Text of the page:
Viewing Alberta’s Tar Sands: A Canadian Catastrophe

by Andrew Loewen on March 4, 2013Comments Off on Viewing Alberta’s Tar Sands: A Canadian Catastrophe

Business Insider commissioned photo journalist Robert Johnson to fly over the largest industrial mega-project on earth, Alberta’s Tar Sands, and document the process: from untrammeled boreal forest to strip mines, refineries, and tailing ponds. The results are spectacular and richly informative. A bird’s eye view of a made-in-Canada project. The scale of destruction and irrationality is staggering. Here’s part of a statement from Chief Adam (Athabasca Chipewyan First Nation) in response to the US State Dept’s new (favorable) assessment of the Keystone XL pipeline, which would transport tar sands bitumen across the US to the Gulf of Mexico:

Expansion of the tar sands in my people’s homelands means a death sentence for our way of life, destruction of eco-systems vital to the continuation of our inherent treaty rights, and massive contributions to catastrophic global climate change, a fate we all share.

These Pictures May Give You Nightmares About The Canada Oil Sands

Johnson walks the viewer through the operations step by step, photo by photo. It’s a must-see antidote for the relentless industry BS about sustainability parroted by establishment media like The Edmonton Journal’s editors.

Formerly boreal forest of green spruce and springy moss:

Do hit the link above to head to Business Insider and take a look. Well worth it. But if you’ll allow, here’s a few things to underline that aren’t mentioned in Johnson’s piece:

1) The people most immediately affected (and dispossessed) by Alberta’s Tar Sands are the dozens of Cree nations on whose traditional lands this devastation is wrought. Indigenous nations are also the only substantial force of opposition to this horrorshow within Alberta and Canada. Idle No More may be Canada’s last best hope. None of Canada’s establishment political parties, including the NDP, oppose continued development of the Tar Sands (or the construction of the pipelines necessary to carry the sludge away for refinement and sale).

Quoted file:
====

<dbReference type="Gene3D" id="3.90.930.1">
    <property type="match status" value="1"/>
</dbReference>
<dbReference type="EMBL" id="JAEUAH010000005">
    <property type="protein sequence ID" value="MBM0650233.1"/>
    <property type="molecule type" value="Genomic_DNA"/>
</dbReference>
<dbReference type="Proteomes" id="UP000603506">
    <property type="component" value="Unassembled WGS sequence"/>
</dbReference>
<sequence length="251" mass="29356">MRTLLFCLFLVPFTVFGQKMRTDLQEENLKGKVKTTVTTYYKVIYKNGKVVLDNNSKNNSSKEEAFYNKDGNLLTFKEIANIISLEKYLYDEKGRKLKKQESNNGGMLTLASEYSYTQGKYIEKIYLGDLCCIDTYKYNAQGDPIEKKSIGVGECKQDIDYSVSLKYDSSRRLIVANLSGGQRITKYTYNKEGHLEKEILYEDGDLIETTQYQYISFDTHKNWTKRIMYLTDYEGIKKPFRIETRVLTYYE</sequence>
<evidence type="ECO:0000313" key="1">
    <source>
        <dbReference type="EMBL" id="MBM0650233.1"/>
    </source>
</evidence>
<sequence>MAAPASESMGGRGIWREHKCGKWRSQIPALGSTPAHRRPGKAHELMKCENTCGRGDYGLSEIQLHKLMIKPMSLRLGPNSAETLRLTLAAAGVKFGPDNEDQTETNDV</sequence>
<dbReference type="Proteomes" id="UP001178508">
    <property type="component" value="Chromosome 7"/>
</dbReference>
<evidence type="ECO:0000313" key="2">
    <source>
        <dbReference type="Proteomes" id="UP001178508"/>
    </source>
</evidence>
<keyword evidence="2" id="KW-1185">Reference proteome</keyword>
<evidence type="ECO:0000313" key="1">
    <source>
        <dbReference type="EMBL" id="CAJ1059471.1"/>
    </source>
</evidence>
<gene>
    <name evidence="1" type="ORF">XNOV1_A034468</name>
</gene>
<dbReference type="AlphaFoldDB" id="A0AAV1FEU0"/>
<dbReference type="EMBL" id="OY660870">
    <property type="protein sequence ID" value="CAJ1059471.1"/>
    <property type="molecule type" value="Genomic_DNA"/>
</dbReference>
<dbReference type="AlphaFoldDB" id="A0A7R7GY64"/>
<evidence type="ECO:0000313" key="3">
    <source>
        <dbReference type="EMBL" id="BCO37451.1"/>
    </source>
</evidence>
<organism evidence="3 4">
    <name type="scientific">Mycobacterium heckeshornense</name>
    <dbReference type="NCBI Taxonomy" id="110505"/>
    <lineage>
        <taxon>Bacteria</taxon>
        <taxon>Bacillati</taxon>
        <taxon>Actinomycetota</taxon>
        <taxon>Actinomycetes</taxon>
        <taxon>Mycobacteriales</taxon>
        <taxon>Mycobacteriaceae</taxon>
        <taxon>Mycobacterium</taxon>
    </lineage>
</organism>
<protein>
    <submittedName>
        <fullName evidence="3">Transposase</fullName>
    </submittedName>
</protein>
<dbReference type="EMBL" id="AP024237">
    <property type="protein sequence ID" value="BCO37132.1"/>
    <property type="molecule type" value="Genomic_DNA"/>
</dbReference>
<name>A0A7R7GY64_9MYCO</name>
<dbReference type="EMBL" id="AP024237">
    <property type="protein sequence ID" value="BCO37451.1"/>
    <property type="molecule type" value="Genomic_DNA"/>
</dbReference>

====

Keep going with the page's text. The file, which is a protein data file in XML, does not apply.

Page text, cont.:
2) The insanity and irrationality of this project — in terms of ratios of energy input to output, carbon emissions, and destruction of land and poisoning of water — is the inevitable result of a particular, historical organization of life on earth. The name for this form of organization is capitalism, its means of advancement settler colonialism.

By contrast, Karl Marx has this to say in Volume 3 of Capital:

From the standpoint of a higher economic form of society, private ownership of the globe by single individuals will appear quite as absurd as private ownership of one man by another. Even a whole society, a nation, or even all simultaneously existing societies taken together, are not the owners of the globe. They are only its possessors, its usufructuaries, and, like boni patres familias [good heads of the household], they must hand it down to succeeding generations in an improved condition.

And as John Bellamy Foster elaborates:

The only genuine, i.e. sustainable, solution to the global environmental rift requires, in Marx’s words, a society of “associated producers” who can “govern the human metabolism with nature in a rational way, bringing it under their collective control instead of being dominated by it as a blind power; accomplishing it with the least expenditure of energy and in conditions most worthy and appropriate for their human nature.” The goals of human freedom and ecological sustainability are thus inseparable and necessitate for their advancement the building of a socialism for the 21st century. “Marx and the Global Environmental Rift

How in the hell to do that is of course an epic quandary. But in Idle No More, settler Canadians have a real opportunity to unsettle their colonial relations with people and the land, confront reality, and look to a different horizon for our grandchildren than strip mines and tailing ponds, Nickelback and drought.

In the traditional lifeways of the original nations of these lands, it is common to orient decision-making not in terms of tomorrow or the next financial quarter, but seven generations ahead. Who among the settlers of Alberta, from shift workers to the venal political class of Tory and Wild Rose bullshitters, has the interests of the next seven generations in mind?